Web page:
Now try the twins' burger . . . on us
TWO Jedward burgers for the price of one?
It was a Herald offer too good to miss (see page 32). And a family birthday gave us the perfect excuse.
"He's starving himself," I tell my wife, picking up a piece of toast with one miserable bite missing out of it.
"Don't be silly," she says.
"I'm telling you," I say to her, "he's starving himself for that bloody Jedward Burger."
"What time are we going?" asks the birthday apparition, suddenly appearing and scaring me badly.
"Look at him," I say in a voice that's a little too high for the occasion. "When was the last time you ate properly?"
I prod him with my finger.
We duly troop to the car and head to TGI Friday's in Blanchardstown. "Are we nearly there yet?" asks Sammy. "I'm starving."
I try to glare at my wife but miss and get a taxi driver, who glares back better.
I've never been to TGI Friday's. It's very American. The waiters are very enthusiastic.
"He hasn't eaten in six days," I whisper hoarsely to the waiter, pointing discreetly toward Sammy. We order a selection of starters, delicious deep-fried cheesy things with dips, and buffalo wings.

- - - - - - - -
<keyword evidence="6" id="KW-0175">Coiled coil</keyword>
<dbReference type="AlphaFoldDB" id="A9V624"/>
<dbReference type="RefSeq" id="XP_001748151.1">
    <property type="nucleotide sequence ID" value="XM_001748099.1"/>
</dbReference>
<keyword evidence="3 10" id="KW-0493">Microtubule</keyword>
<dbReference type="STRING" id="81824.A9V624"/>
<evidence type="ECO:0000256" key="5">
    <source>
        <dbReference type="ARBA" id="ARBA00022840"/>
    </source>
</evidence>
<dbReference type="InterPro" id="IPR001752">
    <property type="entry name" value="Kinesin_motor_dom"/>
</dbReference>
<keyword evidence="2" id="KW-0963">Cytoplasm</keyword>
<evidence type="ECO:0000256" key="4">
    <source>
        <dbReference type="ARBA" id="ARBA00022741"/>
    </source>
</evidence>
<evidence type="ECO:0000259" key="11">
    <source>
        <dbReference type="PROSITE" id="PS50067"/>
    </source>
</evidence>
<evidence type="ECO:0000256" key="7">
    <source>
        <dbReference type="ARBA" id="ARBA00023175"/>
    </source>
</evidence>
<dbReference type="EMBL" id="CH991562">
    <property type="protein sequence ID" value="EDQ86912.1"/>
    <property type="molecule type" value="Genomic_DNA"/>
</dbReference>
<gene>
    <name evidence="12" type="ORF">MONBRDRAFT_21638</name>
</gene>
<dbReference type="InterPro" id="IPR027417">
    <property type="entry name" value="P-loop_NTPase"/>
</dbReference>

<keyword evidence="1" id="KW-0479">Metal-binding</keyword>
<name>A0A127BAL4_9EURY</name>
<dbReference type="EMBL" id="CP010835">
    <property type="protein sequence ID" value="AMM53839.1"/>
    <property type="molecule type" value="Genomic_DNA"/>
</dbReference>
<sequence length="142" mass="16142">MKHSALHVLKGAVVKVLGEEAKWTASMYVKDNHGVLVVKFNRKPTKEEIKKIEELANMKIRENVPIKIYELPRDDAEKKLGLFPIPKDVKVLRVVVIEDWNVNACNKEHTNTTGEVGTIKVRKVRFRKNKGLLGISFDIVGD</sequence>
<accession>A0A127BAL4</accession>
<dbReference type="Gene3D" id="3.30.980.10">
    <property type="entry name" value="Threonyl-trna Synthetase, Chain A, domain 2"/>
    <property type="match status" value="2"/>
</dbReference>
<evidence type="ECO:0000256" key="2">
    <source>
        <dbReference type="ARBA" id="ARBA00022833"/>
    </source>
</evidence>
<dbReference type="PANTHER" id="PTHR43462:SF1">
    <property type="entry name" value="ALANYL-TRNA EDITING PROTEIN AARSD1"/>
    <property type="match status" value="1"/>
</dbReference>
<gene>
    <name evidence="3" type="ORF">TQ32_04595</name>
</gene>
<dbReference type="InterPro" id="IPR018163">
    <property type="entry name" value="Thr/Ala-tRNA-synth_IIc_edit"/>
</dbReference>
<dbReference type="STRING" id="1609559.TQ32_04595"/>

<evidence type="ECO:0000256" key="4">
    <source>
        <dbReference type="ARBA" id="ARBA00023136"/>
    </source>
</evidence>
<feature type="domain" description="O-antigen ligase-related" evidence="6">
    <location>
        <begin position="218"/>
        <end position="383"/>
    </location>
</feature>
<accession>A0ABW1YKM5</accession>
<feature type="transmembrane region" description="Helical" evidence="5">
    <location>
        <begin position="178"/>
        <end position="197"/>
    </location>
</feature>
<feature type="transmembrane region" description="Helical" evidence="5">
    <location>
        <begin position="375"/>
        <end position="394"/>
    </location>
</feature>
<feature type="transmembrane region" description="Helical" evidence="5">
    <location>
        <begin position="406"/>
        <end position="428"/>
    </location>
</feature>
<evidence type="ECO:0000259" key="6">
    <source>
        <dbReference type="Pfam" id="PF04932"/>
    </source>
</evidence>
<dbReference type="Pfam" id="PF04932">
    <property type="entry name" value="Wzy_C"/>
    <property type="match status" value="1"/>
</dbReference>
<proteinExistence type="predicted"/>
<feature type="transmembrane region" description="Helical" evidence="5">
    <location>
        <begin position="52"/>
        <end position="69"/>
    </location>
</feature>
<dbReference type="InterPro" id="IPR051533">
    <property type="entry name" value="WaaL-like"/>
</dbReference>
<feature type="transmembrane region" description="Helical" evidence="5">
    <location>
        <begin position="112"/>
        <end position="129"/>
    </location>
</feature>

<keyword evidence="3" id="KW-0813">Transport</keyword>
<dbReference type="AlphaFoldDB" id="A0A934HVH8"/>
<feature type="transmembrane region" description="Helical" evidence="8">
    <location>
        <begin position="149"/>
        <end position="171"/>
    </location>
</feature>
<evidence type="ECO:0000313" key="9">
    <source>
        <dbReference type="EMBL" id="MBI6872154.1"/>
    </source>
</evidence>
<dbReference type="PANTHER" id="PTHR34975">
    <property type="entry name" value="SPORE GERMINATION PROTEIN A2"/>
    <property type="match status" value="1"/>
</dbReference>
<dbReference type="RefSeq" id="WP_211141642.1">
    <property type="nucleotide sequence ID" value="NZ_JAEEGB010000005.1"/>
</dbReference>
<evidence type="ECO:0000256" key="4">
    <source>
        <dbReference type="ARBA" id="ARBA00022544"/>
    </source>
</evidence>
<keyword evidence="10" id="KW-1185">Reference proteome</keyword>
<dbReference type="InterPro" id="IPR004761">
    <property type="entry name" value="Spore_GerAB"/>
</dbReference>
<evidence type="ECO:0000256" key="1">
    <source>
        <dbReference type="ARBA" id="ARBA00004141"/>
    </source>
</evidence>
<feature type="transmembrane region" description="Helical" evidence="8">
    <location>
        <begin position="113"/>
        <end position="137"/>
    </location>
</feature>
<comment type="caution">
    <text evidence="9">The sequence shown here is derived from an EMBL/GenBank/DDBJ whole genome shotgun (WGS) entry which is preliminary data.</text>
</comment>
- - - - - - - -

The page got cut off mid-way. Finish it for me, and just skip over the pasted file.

When the Jedward Burger comes it's as big as Sammy's head -a slab of meat topped with cheese, bacon and a mound of onion rings.
Sammy (below) attacks it. "He'll never finish it," I say, not believing myself.
He sets to work. I mop his brow like I've seen them do in American eating contests. The Jedward doesn't stand a chance.
"How was it?" I ask. "Mmmphhh-bt," he says, raising two thumbs.
The waiters all come out. "They've never seen someone finish one," I say nudging Sammy, but they're here to sing happy birthday.
They make him stand on a chair. He looks like a hero. The whole restaurant claps. "Well done," I say, meaning it.